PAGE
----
Psychology plays a major role in any decision making. There are ample studies to indicate that poor decision making can be attributed to a few key heuristics, leading to terrible consequences for the decision maker.
One such heuristic is called loss aversion. It was identified by two Israeli psychologists, Daniel Kahneman and Amos Tversky. In Decision Theory, loss aversion refers to people’s tendency to prefer avoiding losses over acquiring equivalent gains: it’s better to not lose Rs. 100 than to find Rs. 100. Studies conducted by above mentioned academicians suggest that psychologically, losses are twice as impactful as gains.
Some examples are as follows,
- We don’t want to throw away the stuff we don’t need
- We don’t sell a stock that is below our purchase price just because we don’t want to take a loss
- We don’t sell a house for less than what we paid
- If we lose the first bet in a casino, we often place a second bet to recover our money, and another and so on
- We buy a subpar cash back policy because we are averse to lose term insurance premiums in case we don’t die
These are a few day to day examples where our decision making is influenced by loss aversion heuristic. These decisions may be an outcome of our ego or ignorance.
We believe Investing is one of the most affected fields when it comes to loss aversion thinking. We get averse to taking losses even if newer facts/advices suggest we might be wrong. Even the greatest investors haven’t been able to escape losses. Peter Lynch once said, “You won’t improve results by pulling out the flowers and watering the weeds.”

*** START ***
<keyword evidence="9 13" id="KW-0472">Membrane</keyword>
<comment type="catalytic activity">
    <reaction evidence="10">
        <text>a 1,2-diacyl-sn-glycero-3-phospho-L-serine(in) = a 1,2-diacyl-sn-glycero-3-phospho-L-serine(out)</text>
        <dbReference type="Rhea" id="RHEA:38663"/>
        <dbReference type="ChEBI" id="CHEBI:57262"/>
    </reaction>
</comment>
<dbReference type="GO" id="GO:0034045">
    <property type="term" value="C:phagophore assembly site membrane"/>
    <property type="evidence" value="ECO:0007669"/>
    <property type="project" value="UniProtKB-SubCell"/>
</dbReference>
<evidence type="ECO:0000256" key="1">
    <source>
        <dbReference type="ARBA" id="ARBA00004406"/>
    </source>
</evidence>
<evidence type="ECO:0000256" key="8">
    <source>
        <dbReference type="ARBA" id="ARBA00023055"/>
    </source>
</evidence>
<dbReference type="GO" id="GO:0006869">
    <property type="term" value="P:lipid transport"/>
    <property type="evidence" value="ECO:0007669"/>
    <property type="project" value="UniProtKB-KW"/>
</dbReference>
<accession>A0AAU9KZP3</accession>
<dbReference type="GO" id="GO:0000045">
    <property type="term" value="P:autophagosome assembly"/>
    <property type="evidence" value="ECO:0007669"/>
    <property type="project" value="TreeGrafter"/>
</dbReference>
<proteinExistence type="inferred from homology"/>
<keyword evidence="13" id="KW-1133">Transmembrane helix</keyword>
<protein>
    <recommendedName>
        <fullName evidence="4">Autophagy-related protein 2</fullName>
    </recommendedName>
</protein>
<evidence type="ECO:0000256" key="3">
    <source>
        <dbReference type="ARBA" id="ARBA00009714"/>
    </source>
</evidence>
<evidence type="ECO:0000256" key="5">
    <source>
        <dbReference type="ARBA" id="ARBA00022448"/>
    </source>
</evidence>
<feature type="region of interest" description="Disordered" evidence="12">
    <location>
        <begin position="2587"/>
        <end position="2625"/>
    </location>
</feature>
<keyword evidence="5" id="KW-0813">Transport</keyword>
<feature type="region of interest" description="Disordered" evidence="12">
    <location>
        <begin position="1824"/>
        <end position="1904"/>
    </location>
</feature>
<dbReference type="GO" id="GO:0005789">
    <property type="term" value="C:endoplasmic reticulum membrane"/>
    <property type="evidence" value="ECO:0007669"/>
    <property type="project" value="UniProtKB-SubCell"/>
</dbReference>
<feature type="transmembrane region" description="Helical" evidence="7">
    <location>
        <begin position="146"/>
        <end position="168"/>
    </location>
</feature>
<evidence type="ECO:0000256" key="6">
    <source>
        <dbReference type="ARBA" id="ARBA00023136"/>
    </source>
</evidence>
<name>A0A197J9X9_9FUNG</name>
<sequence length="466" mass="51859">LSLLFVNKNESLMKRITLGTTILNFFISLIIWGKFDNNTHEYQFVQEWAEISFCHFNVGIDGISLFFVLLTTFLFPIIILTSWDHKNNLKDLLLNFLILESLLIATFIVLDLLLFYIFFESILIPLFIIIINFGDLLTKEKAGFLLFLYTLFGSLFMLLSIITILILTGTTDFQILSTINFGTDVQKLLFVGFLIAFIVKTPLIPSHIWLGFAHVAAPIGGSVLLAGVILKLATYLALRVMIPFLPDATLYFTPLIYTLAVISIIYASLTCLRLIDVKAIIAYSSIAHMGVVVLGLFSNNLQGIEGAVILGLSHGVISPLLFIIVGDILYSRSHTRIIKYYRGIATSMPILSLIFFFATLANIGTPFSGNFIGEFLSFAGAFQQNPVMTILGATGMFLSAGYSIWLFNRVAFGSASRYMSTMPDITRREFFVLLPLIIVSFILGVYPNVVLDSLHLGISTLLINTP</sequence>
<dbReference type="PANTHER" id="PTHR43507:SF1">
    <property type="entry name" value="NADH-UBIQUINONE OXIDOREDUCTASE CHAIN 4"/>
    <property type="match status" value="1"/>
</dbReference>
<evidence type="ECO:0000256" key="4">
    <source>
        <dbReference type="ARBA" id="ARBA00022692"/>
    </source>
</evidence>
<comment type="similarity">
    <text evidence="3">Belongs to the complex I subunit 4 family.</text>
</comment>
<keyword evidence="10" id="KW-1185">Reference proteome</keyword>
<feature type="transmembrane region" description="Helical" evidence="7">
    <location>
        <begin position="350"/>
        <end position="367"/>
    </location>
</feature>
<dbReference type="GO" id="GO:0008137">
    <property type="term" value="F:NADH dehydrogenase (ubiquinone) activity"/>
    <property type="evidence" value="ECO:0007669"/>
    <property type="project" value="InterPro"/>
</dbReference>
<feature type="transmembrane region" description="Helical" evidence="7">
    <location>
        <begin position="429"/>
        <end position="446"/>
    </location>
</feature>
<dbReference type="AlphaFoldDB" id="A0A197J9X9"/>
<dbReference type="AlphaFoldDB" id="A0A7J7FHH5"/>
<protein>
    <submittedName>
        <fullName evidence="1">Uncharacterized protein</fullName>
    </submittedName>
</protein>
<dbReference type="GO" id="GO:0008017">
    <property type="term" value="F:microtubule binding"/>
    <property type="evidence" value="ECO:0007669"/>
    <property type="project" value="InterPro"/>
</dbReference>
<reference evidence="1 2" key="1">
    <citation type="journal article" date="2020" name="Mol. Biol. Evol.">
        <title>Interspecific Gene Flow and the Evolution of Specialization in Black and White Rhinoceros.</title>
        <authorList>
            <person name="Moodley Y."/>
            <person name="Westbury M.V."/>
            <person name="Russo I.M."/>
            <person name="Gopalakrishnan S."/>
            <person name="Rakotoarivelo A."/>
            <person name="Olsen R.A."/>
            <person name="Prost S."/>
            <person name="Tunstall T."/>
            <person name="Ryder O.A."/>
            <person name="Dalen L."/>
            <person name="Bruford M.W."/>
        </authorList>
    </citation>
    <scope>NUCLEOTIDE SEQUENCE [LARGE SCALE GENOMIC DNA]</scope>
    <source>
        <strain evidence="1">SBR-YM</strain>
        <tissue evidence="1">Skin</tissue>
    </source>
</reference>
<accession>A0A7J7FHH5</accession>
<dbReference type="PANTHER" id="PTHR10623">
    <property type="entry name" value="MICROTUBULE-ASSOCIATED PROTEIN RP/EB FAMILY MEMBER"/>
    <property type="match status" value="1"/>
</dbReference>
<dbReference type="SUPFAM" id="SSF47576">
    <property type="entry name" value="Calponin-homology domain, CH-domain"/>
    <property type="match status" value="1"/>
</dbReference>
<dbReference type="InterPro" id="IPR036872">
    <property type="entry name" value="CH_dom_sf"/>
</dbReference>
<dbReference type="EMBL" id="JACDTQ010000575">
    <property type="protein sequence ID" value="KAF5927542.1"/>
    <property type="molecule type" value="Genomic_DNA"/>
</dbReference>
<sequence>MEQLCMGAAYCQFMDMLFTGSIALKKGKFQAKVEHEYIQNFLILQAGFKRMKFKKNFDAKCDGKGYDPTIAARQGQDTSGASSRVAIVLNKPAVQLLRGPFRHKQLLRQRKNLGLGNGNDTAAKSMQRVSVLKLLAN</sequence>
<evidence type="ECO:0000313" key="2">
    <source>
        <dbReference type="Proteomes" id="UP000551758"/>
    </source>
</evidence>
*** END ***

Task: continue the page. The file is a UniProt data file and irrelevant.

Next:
We tend to average down our losers despite knowing that our initial decision itself was wrong. This goes back to our behaviour in the casino where we keep losing more money in the hopes of gaining some back. At the same time, we cash in our profits early in fear of losing the possible gains.
This very nature, we believe gives us sub-optimal returns, lost opportunities and sleepless nights Losing money on an investment is called ‘sunk cost’ and just as you don’t make additional holes in the keel of a sinking boat to save it, we should refrain from incurring more losses to recover earlier ones.
We would like to recommend the following so that you don’t fall victim to loss aversion
- Every investment made should be seen as fresh investment decision everyday you watch it. Losses or gains should be hidden from vision while making this decision. Say you made an investment in J.P. Associates or some thematic MF in the past thinking it was a great stock/fund. Turn a blind eye towards loss or gain incurred and re-think will you commit the same amount today? If the answer is NO, then don’t feel bad selling those investments
- Imagine someone sold your loss making stock/fund while you were asleep. Will you go and buy it back as soon as you wake up? If answer is NO, sell that stock/fund assuming your friend accidently did it for you
- Take your loss at once, it will hurt the least. People often ask us whether they can sell the stock/fund in parts as there might a chance to recover some of the loss. Taking a loss is no doubt very painful. So why would you want to feel the pain multiple times, just doing it all at once makes it less painful.
- Loss can be recovered by investing in other better opportunities. If you lose money on J.P. Associates, rather than recovering money back from the same stock, isn’t it logical to recover it back by investing in HDFC Bank or in higher conviction stock?
- Try and look at the big picture and assess net impact on overall net worth rather than worrying about the losses incurred on an individual stock. A stock may have lost 50% or carries a large absolute loss but minuscule as a percentage of net-worth. Say Rs. 2.5 Lac is lost on invested capital of Rs. 5 Lac but on your overall net-worth of Rs. 5 Cr it is just 0.5% which doesn’t sound so terrible
We hope that these suggestions will help you overcome your loss aversion. As humans, we often make subconscious decisions. With this checklist you can take a pause and reassess your decision thereby leading to better decision making.
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